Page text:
More Canadian consumers are filing for insolvency, new data released on Wednesday show, as rising prices continue to weigh on households.
Consumer insolvency filings jumped 22.5 per cent in the third quarter of the year compared to the same time last year, according to statistics released by the Office of the Superintendent of Bankruptcy Canada. A total of 25,809 consumers filed for insolvency, up 2.3 per cent from the previous three months.
While insolvency filings are still below pre-pandemic levels, the figure is surging. In September alone, insolvencies increased 3.1 per cent from August and 22.1 per cent compared to 2021. The third quarter year-over-year rise also marked the largest increase in 13 years.
"The concern is that more Canadians are reaching their breaking point financially," André Bolduc, vice-chair of the Canadian Association of Insolvency and Restructuring Professionals (CAIRP), said in a statement.
"As many desperately search for solutions to their debt problems, they may be lured by unrealistic promises to quickly solve their debt problems or fix their credit score. Unfortunately, those promises can end up being too good to be true."
The COVID-19 pandemic saw the number of Canadian consumers and businesses filing for insolvency plummet in part due to the financial supports provided by the government. But as the economy reopened and the financial support programs wound down, Canadians have been increasingly turning to insolvency.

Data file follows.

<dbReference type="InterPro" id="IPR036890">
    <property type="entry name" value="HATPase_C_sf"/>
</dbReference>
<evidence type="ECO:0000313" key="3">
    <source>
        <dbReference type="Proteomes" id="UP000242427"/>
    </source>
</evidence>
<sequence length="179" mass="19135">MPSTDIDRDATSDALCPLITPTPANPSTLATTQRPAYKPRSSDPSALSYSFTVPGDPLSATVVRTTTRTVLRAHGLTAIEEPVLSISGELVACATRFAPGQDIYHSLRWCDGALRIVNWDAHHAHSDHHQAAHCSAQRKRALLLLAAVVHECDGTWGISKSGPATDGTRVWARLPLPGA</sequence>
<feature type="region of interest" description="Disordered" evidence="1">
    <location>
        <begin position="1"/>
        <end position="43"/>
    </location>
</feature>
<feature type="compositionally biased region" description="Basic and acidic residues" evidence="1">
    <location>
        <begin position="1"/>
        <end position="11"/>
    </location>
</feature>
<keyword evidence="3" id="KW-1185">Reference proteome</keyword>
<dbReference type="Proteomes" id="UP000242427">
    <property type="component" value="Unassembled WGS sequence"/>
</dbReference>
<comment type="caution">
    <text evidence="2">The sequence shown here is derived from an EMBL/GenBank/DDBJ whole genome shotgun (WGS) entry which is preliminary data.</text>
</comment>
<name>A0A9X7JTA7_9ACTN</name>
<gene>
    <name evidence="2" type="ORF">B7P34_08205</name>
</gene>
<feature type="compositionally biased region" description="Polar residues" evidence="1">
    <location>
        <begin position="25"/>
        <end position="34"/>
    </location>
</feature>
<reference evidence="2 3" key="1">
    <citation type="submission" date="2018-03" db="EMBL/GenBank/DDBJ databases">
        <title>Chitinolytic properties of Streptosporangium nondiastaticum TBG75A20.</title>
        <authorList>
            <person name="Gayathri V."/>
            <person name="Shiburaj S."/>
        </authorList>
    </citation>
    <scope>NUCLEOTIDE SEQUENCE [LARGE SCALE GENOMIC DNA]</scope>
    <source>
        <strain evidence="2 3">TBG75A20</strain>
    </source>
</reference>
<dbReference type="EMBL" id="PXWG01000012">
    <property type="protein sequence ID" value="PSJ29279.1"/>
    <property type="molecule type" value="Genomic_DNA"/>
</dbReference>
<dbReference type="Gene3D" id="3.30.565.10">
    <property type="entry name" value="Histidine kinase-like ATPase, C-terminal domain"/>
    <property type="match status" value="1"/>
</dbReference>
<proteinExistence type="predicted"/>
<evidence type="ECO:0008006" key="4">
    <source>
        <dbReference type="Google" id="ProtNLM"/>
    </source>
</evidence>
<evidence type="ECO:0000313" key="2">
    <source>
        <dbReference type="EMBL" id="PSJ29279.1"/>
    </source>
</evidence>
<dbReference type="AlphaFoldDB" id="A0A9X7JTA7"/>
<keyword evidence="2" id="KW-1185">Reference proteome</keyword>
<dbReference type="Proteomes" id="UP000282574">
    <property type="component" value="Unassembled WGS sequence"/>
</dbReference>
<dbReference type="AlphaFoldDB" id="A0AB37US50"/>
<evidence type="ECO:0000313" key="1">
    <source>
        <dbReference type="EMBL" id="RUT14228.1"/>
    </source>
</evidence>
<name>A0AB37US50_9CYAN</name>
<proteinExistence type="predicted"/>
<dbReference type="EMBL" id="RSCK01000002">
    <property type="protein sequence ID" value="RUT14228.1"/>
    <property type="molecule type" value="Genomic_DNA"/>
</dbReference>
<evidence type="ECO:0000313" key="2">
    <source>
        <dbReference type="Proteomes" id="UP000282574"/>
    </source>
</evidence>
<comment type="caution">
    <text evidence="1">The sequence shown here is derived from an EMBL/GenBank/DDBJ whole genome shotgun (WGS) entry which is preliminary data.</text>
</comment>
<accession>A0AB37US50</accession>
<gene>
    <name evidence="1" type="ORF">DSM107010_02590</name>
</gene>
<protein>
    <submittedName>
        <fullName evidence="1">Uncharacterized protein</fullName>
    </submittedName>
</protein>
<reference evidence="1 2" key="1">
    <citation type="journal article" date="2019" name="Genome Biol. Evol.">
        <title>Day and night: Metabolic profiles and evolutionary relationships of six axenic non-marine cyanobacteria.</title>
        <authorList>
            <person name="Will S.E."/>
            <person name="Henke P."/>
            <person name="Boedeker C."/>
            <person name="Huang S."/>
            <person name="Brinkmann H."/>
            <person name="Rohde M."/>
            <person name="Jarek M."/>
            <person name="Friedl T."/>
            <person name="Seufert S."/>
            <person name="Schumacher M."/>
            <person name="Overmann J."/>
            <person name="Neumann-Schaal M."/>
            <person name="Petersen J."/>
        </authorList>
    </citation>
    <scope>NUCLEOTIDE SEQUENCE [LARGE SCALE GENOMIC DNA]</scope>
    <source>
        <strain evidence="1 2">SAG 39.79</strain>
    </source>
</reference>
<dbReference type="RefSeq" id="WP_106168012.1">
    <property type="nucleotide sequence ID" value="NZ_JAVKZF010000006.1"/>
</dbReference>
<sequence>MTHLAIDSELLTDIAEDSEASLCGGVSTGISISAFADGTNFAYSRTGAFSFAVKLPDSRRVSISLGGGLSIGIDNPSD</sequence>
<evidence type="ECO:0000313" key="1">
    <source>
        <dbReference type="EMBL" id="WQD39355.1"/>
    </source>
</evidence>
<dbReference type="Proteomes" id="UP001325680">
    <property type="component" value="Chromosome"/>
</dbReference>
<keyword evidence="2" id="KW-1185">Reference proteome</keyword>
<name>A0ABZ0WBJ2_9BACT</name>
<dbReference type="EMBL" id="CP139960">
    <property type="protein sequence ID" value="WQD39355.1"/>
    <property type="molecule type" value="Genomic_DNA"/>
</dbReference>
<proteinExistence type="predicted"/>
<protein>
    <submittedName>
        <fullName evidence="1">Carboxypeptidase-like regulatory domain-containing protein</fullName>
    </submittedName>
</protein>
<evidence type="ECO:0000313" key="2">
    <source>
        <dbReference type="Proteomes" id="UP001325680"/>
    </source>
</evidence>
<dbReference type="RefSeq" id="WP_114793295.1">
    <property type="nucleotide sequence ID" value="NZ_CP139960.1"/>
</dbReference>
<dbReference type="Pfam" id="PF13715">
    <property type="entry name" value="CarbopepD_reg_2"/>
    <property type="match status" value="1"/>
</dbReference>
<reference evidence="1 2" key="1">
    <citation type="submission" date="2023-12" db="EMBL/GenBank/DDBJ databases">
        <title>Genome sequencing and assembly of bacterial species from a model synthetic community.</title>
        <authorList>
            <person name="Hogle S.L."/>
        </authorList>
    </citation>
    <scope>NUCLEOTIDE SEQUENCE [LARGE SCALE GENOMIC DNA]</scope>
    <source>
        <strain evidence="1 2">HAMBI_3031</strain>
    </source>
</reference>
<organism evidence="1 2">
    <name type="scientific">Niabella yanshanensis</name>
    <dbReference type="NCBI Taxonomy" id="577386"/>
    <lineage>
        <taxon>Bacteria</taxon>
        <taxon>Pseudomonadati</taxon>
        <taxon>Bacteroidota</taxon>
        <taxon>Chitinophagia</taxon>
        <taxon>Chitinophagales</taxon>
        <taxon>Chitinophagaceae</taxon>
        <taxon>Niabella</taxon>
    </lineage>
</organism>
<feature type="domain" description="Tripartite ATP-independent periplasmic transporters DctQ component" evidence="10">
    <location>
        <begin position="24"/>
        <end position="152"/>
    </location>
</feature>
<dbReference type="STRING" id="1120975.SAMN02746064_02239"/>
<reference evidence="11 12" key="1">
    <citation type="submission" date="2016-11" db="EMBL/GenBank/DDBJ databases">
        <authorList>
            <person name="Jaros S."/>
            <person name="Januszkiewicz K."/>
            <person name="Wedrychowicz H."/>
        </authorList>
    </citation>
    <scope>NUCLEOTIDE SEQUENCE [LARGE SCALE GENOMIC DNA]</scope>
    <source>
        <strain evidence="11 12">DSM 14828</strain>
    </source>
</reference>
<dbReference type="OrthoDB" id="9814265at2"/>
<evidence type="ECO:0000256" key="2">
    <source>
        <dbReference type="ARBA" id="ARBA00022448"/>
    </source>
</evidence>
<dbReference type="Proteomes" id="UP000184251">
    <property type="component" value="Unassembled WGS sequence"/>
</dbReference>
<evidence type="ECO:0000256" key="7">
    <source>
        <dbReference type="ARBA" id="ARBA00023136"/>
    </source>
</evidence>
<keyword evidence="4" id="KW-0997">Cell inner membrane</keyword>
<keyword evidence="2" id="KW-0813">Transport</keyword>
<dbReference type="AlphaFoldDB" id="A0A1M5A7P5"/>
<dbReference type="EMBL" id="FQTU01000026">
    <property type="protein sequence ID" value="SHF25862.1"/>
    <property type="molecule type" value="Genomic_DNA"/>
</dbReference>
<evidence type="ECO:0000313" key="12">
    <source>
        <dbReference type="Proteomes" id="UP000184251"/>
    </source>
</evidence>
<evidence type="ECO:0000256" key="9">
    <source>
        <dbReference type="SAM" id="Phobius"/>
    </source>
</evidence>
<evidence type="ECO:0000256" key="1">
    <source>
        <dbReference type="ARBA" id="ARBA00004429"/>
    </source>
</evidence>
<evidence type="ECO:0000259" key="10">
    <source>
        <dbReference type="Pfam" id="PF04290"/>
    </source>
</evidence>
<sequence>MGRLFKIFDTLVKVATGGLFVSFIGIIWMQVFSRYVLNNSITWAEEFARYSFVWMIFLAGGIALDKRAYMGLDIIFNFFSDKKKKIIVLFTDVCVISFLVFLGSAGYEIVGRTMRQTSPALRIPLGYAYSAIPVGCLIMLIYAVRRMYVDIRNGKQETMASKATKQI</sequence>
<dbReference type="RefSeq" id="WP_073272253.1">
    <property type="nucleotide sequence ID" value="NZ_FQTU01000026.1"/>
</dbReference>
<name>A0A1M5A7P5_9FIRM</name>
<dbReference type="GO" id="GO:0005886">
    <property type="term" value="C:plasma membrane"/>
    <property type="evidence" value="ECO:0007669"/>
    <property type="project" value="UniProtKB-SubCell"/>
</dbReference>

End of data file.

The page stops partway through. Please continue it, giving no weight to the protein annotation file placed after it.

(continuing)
In the third quarter, the total number of business insolvencies increased by 48.5 per cent compared to last year, but were still 4 per cent below 2019 levels. The sectors seeing the biggest increase in insolvencies include accommodation and food services and construction.
"We're coming back towards the numbers that we saw before the pandemic," CAIRP chair Jean-Daniel Breton said in an interview with Yahoo Finance Canada.
"At this point in time we're not expecting a floodgate of insolvencies, we're expecting the numbers to come back to a normal level. But there could be some impact due to the difficult economic situation, inflation and rising interest rates."
The increase comes as the Bank of Canada continues on one of the most aggressive tightening cycles in its history in its fight against soaring inflation. The central bank has issued six consecutive rate hikes to bring its benchmark rate from 0.25 per cent in March to the current 3.75 per cent. Inflation in Canada hit 6.9 per cent in September, with food prices rising at rates not seen for 41 years.
Bryan Tannenbaum, president of restructuring at accounting and consultancy firm RSM Canada, says businesses face "a perfect storm" of challenges, including an economic slowdown, increased borrowing costs, inflation and production and labour issues.
"(These) are ingredients that have and will result in an increase in the number of insolvent corporations," he said in an emailed statement.
Alicja Siekierska is a senior reporter at Yahoo Finance Canada. Follow her on Twitter @alicjawithaj.